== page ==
100 years after ‘Spanish Flu’: Is the world ready for the next pandemic?

Gary Finnegan

Gary Finnegan

October 24th, 2018

Gary Finnegan
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‘In the winter of 1918-1919, a flu pandemic affected 500 million people and killed between 40 million and 70 million. ’

In the autumn of 1918, a global influenza outbreak began that would claim more lives than World War I (or the Great War). The war itself, which ended in November 1918, had a significant impact on how the virus spread around the world – and even influenced the name Spanish Flu.

CampFunstonKS-InfluenzaHospital
Soldiers from Fort RileyKansas, ill with Spanish influenza at a hospital ward at Camp Funston (US Army Photographer)

There was nothing particular ‘Spanish’ about the flu: it didn’t begin in Spain and, while the country was badly affected, it wasn’t hit any harder than others. (The first wave spread in US military camps in 1917.)

However, Spain remained neutral during the conflict and its papers freely reported the outbreak. Media in France, the United Kingdom, Germany, the United States and elsewhere played down the impact on their own country in a bid to keep up morale. Newspapers were either directly controlled by national governments or keen to self-censor in the interest of patriotism at a time of war. They all happily reported on events in Spain – leading many to incorrectly presume that the Iberian Peninsula was the epicentre.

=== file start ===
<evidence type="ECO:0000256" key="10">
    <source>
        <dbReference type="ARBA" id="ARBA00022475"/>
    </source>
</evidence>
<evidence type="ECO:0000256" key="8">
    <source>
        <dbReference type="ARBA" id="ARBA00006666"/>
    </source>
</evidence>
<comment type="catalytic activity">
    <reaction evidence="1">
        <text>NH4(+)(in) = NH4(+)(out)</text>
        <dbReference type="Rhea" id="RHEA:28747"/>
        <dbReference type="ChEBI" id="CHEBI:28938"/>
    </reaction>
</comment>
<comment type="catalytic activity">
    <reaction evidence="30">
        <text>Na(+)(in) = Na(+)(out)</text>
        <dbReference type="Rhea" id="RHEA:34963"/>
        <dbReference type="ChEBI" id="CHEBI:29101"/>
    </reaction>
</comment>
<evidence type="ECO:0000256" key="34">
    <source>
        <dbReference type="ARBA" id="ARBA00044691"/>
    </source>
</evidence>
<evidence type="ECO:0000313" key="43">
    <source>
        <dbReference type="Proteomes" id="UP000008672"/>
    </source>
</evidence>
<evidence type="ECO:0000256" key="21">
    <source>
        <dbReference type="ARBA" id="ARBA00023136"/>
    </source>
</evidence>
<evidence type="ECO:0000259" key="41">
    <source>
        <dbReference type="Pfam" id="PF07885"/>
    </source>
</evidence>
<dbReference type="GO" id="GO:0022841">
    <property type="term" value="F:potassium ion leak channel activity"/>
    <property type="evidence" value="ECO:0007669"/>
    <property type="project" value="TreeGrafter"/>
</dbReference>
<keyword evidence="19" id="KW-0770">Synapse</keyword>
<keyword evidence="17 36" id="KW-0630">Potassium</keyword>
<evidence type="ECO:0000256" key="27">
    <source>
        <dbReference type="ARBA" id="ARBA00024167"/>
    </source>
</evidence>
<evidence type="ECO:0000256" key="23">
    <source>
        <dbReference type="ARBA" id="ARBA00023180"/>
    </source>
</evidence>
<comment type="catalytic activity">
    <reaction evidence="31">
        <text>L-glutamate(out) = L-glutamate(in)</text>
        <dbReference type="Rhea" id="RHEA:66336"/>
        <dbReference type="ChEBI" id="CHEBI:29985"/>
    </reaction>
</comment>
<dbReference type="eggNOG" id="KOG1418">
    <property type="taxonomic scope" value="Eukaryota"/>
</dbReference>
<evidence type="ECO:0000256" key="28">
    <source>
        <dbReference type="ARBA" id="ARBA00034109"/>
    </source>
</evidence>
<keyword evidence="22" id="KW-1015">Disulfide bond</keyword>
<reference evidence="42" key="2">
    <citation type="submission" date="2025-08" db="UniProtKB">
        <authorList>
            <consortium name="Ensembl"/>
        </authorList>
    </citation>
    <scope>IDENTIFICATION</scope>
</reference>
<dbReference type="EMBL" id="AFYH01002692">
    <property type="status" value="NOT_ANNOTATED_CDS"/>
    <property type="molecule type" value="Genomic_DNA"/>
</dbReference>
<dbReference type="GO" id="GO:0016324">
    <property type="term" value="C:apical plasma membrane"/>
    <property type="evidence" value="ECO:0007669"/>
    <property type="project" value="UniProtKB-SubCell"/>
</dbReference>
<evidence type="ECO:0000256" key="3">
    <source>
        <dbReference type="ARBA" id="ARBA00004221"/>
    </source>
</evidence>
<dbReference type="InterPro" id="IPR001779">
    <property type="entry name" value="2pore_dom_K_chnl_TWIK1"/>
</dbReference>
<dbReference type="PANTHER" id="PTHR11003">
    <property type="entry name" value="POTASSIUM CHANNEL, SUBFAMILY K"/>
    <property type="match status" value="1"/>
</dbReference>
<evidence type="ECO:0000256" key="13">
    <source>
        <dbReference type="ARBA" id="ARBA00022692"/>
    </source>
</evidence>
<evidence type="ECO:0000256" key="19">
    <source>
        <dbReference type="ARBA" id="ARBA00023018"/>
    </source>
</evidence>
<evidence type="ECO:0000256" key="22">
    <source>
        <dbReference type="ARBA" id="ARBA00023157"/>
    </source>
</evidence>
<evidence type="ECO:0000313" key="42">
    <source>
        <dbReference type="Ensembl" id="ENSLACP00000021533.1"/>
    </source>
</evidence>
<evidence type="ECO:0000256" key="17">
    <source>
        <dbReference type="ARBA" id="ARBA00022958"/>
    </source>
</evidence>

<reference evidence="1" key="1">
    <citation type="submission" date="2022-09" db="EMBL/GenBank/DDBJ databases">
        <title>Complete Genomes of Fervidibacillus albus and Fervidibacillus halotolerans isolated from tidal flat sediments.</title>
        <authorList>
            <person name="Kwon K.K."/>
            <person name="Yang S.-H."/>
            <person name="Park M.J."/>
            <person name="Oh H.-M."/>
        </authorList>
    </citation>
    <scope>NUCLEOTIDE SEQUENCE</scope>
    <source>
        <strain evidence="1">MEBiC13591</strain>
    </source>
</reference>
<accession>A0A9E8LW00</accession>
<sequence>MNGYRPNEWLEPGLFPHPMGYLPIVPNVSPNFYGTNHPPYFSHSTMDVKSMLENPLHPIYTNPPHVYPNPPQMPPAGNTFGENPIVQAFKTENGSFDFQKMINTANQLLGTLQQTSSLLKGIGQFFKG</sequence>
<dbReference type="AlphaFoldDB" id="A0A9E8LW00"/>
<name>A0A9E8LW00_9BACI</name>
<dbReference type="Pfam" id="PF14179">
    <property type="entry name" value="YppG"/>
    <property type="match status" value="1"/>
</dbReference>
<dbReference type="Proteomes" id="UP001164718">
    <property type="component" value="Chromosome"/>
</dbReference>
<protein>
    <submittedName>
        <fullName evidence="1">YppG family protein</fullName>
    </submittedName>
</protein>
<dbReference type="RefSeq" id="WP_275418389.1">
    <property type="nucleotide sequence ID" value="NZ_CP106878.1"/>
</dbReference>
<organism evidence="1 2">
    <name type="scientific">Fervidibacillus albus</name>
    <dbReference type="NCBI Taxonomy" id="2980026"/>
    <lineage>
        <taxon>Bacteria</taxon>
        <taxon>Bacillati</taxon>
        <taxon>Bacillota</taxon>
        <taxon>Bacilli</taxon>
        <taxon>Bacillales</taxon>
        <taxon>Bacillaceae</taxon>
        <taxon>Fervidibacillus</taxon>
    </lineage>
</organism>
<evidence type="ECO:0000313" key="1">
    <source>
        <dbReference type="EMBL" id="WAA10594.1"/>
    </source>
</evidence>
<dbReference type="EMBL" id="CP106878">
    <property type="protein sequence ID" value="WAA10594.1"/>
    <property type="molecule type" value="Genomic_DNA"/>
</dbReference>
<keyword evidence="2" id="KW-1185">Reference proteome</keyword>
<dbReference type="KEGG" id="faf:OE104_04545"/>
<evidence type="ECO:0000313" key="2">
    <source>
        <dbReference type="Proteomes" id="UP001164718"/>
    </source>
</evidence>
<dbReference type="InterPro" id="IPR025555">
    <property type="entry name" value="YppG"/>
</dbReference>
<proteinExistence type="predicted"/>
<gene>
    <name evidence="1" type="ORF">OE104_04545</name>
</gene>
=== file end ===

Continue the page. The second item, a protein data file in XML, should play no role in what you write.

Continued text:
1918 spanish flu waves

In summer of 1918, the virus spread among military units who lived in cramped quarters. And, as the war ended, surviving solders returned home – bringing influenza with them.

After four gruelling years of conflict, the immediate post-war period was a time for celebration. Public gatherings present an ideal opportunity for infectious diseases to find new victims. This most likely prolonged the second wave of the outbreak.

A third wave in the early spring of 1919 took war-weary populations by surprise, claiming millions more lives. Just as with seasonal influenza, the worst-hit populations were the very old and the very young. However, in comparison to a typical flu epidemic, there was a major spike in the 25-34 age group. Many soldiers who survived the trenches, did not survive the flu. Some returning soldiers shared the lethal virus with their spouses, also helping to push up the fatality rate in young adults.